Honeywell will supply the integrated avionics systems for Gulfstream’s newest business jets, the G300 and G500. In the G500, essentially an improved derivative of the GV, Honeywell is designing a four-display Primus Epic PlaneView cockpit similar to the integrated system now flying in the G550 (see photo below).
When the going gets tough, marketing departments heat up their branding irons. Or so it seemed at the 55th NBAA Annual Meeting and Convention in Orlando, Fla., last month. No fewer than three major business aircraft manufacturers announced new or reinvigorated brands for at least one of their offerings (see full stories elsewhere in this issue). The moves were as much a reaction to the wishy-washy U.S.
At both a large invited-guests-only event and a next-day press conference on the eve of the 2002 NBAA Convention in Orlando, Fla. last month, Gulfstream Aerospace announced a major transformation of its product line that not only revises the familiar nomenclature of its business jets, but also segments them by options and mission profiles into market niches never before directly targeted by Gulfstream.
The new Honeywell PlaneView avionics system flew for the first time in the Gulfstream V-SP on August 1, a five-hour trip aloft that set a record for Gulfstream as the longest inaugural flight of any new business jet. The Honeywell system, based on the Primus Epic avionics architecture, features four 13- by 10-in.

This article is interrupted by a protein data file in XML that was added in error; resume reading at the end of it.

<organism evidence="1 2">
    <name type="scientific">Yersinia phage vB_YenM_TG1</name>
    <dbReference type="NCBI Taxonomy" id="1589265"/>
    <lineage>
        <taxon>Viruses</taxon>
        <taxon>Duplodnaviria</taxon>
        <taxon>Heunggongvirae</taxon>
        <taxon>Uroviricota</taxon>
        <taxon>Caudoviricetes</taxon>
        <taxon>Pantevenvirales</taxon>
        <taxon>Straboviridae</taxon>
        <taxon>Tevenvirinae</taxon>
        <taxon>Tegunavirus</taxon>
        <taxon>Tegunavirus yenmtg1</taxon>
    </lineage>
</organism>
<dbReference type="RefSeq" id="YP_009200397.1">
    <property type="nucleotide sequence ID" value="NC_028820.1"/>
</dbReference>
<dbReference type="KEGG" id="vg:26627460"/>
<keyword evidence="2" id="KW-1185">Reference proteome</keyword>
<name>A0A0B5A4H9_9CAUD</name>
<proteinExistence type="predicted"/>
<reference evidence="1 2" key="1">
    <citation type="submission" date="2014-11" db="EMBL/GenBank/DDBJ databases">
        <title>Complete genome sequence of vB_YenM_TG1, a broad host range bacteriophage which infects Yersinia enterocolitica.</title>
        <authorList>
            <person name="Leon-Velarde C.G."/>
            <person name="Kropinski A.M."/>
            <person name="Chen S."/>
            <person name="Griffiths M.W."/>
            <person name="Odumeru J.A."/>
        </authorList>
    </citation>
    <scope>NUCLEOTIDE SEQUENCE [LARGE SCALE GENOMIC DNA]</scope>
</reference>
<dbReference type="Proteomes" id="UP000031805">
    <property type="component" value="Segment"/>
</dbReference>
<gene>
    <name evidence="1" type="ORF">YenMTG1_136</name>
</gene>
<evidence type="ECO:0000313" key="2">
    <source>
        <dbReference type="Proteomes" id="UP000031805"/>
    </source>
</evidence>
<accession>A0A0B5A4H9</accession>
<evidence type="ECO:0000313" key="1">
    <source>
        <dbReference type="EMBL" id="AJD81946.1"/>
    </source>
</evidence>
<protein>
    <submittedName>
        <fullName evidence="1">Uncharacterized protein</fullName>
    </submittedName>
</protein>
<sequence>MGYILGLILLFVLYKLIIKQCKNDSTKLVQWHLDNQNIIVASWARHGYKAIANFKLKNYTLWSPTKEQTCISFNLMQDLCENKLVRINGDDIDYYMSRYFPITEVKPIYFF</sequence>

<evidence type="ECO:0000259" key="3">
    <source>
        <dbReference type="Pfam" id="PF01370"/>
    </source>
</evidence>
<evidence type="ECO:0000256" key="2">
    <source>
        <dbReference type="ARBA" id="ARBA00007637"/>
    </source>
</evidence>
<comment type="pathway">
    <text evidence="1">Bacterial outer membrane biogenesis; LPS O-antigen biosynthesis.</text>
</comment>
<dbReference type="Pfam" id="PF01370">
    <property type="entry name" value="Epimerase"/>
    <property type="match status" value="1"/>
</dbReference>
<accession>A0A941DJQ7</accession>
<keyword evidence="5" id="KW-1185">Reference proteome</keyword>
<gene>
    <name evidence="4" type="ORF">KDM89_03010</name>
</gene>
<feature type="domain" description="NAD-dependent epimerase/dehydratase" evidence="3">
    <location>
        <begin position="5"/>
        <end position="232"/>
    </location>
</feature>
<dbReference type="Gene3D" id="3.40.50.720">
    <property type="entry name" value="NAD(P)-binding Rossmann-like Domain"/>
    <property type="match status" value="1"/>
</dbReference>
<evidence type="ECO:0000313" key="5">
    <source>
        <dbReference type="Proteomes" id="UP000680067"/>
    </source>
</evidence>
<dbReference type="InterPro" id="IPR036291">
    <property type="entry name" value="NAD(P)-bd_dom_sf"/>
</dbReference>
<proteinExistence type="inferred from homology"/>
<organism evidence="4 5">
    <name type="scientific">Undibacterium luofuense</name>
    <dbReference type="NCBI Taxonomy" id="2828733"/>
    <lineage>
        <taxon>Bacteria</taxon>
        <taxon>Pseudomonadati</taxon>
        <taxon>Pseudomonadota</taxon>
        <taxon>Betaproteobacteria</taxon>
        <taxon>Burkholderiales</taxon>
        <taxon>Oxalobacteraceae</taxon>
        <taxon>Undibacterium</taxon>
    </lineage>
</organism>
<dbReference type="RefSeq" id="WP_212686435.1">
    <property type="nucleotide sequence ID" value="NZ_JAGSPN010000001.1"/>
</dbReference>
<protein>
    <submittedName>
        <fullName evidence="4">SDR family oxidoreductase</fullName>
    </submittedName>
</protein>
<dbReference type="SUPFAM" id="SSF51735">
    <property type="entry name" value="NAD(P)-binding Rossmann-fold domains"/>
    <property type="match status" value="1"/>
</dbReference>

The pace of airplane introductions in the first half of the year has bordered
Gulfstream Aerospace has successfully installed a certified and fully operational Gulfstream Enhanced Vision System (EVS) on an in-service Air Force C-37A military version of the Gulfstream V. The EVS, jointly developed with Kollsman, Inc., is already being installed in a second C-37A and additional aircraft are scheduled to be retrofitted in the coming months.
Gulfstream has installed the first production enhanced vision system (EVS) on an in-service U.S. Air Force C-37A (the military version of the Gulfstream V).
Very light jet. Super-midsize. Ultra-long-range. Bizliner. These are just some of the colorful names that marketers, analysts and aviation journalists have dreamed up in an attempt to pigeon hole a variety of business jets into more or less clear-cut market niches. But who gets to decide which category best suits a specific aircraft model? And where do the cutoffs lie?
Ending protracted speculation about how it would address the aging fuselage cross section of its large-cabin business jets, Gulfstream Aerospace last month took the wraps off the G650, which will topple (but initially not replace) the G550 from its perch as the top Gulfstream business jet when it enters service in the first half of 2012.
When Singapore revealed that it had chosen the Gulfstream G550 business jet as its new airborne early warning (AEW) platform last April, Northrop Grumman officials were reportedly shocked. They had every confidence that the Republic of Singapore Air Force (RSAF) would select the E-2D, an upgraded version of the Hawkeye twin turboprop that had served the RSAF well for nearly 20 years.